Few thought it would be close, and they were right. Oklahoma dominated from the opening minutes in route to a 48-14 blowout win over UCLA before 52,578 at the Rose Bowl Saturday night. The Sooners are now 3-0 on the season. The Bruins dropped to 0-3 for the second straight year of the Chip Kelly era. Considering half the crowd was in Oklahoma red, and seeing as how there is no other team on the schedule with this kind of pull, this will likely be the biggest home crowd of the season. The student section was empty with school not being in session yet. But it would be hard to imagine these first three games will be enough to compel them to come out in three weeks for the next home game.
UCLA; From Bad to Blowout
UCLA came out in the same soft zone defense that got torn apart by Cincinnati and San Diego State in previous weeks. It seemed obvious that a Heisman contender like Sooners quarterback Jalen Hurts would have an easy time tearing it apart. And he did. Hurts had 400 yards of total offense by halftime. By comparison, UCLA had 116. Hurts would finish with 439 yards of total offense by himself (of Oklahoma’s 611). The entire UCLA offense managed 311.
This is no longer about youth or watering bamboo or pulling up plants to check the roots. The youth has had plenty of snaps, plenty of practices, and plenty of training camp. The schemes and the talent do not match up to high level opponents. The Bruins are not competitive right now. There can be plenty of talk about good practices and re-focusing and working in the micro. But the Bruins had an elite team at home and could not compete for a sustained period of time.
The defensive line was manhandled by a physically superior Oklahoma offensive line. The linebackers were helpless in the scheme. Krys Barnes has had many good games for UCLA but putting him on Sooners receiver CeeDee Lamb in coverage is a mismatch every day of the week. Having the defensive backs sit back in soft coverage left the middle/underneath predictably wide open for Hurts, both in the air and on the ground.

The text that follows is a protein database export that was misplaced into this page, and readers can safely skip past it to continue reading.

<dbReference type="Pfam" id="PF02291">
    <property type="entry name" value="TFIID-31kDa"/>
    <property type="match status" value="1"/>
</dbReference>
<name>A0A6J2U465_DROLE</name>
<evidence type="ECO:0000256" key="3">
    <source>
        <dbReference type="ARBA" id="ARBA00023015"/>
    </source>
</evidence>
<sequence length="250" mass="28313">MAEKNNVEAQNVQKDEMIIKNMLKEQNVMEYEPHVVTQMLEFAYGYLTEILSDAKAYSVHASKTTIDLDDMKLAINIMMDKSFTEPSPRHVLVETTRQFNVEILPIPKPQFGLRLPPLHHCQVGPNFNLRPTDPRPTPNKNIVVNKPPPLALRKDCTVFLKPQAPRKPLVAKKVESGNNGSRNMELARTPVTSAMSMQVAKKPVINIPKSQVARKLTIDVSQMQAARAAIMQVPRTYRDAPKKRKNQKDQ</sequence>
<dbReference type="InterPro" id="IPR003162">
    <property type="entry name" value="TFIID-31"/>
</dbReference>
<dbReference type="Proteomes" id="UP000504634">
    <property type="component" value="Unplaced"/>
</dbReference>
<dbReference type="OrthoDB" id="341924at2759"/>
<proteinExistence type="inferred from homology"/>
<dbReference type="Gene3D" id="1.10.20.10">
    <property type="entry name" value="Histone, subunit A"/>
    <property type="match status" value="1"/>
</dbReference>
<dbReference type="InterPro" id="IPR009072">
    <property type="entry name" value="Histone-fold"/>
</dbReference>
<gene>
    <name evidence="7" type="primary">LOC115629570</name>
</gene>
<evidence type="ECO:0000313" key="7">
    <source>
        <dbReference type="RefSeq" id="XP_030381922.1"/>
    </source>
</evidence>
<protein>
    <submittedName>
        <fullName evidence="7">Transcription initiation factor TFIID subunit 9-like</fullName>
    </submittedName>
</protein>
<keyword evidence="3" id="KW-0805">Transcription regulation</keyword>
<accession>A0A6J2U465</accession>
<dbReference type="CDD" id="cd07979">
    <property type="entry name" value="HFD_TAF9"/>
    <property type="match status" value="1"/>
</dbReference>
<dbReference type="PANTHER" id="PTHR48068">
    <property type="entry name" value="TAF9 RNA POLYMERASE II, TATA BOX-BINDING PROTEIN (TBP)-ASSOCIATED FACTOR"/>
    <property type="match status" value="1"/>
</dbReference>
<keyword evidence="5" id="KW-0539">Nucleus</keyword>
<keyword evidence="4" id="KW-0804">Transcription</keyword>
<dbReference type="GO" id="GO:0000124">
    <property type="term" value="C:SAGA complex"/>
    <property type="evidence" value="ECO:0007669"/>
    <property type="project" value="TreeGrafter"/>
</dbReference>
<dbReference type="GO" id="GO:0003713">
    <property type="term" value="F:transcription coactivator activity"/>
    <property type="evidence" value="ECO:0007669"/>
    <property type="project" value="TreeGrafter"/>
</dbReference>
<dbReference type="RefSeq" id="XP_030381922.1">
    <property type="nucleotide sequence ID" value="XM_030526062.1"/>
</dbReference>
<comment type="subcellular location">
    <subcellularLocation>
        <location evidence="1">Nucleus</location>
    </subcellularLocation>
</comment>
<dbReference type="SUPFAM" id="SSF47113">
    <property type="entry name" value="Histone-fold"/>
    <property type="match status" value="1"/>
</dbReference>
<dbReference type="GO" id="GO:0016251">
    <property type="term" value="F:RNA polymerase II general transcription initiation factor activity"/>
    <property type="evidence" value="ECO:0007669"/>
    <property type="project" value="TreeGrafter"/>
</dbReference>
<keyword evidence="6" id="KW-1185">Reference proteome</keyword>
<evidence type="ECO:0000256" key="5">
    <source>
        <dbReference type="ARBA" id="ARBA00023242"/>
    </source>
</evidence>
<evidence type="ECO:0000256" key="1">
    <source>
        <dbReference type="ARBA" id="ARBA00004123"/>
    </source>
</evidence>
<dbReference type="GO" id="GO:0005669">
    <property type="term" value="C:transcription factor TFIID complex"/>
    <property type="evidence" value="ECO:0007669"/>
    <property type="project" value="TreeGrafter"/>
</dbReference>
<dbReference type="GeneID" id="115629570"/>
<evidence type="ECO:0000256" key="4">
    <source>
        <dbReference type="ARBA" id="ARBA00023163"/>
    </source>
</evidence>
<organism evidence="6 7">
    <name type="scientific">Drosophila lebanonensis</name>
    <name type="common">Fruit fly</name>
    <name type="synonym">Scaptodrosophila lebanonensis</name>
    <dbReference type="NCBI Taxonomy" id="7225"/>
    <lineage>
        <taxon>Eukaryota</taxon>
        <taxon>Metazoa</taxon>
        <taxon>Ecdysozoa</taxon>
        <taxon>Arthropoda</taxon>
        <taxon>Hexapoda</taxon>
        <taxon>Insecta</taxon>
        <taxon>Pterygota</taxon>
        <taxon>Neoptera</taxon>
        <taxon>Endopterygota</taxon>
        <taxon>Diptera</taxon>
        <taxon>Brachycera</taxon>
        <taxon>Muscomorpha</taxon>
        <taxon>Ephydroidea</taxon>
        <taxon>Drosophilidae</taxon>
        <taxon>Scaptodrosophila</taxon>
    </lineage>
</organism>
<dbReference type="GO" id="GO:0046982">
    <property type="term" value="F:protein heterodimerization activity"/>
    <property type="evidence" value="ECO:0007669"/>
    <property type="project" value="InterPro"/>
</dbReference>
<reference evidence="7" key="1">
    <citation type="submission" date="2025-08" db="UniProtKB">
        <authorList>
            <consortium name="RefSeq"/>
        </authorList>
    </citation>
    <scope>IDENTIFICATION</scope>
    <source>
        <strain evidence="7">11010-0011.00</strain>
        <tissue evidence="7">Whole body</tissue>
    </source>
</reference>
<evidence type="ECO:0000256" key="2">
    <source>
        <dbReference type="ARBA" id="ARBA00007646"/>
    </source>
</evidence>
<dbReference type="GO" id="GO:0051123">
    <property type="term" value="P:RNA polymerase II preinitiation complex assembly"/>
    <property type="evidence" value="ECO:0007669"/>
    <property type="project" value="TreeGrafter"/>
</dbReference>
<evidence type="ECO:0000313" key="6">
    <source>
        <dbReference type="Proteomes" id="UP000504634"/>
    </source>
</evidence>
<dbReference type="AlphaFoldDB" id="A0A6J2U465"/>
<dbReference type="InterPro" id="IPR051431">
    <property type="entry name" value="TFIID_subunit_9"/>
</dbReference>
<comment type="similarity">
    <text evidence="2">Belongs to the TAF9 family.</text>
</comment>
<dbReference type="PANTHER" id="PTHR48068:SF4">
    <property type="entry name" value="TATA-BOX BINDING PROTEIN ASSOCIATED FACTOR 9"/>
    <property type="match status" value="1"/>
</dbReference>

Starting Quickly And Never Letting Up
On the first play of the game Hurts scampered for 52 yards through a UCLA defense that never laid a hand on him until the tackle. A few plays later, he had a huge hole up the middle and ran 30 yards for the touchdown. Most of the half was just that easy.
Later in the quarter, Oklahoma would get a 22-yard field goal from Calum Sutherland to boost the lead to 10-0. The lead ballooned to 17-0 in the first quarter. Hurts scrambled to his right and found Lamb in the middle of UCLA’s busted coverage, between Barnes and defensive back Stephan Blaylock.
The Bruins put together a scoring drive of their own in the second quarter. It featured what people thought they would be getting from quarterback Dorian Thompson-Robinson and Kelly this season. On fourth and one from the Oklahoma 15 yard line, and down 17 already, Kelly rolled the dice and went for the first down. Receiver turned running back Demetric Felton picked up two yards for the first down. On the next play, Thompson-Robinson threaded a pass between two defenders to Kyle Philips in the middle of the end zone for the Bruins lone score of the first half.
Oklahoma would add another Sutherland field goal, another Hurts touchdown pass, (this one to Charleston Rambo), and then a Lamb touchdown on a sweep from one yard out. The Sooners would go into the locker room with a dominant 34-7 first half performance.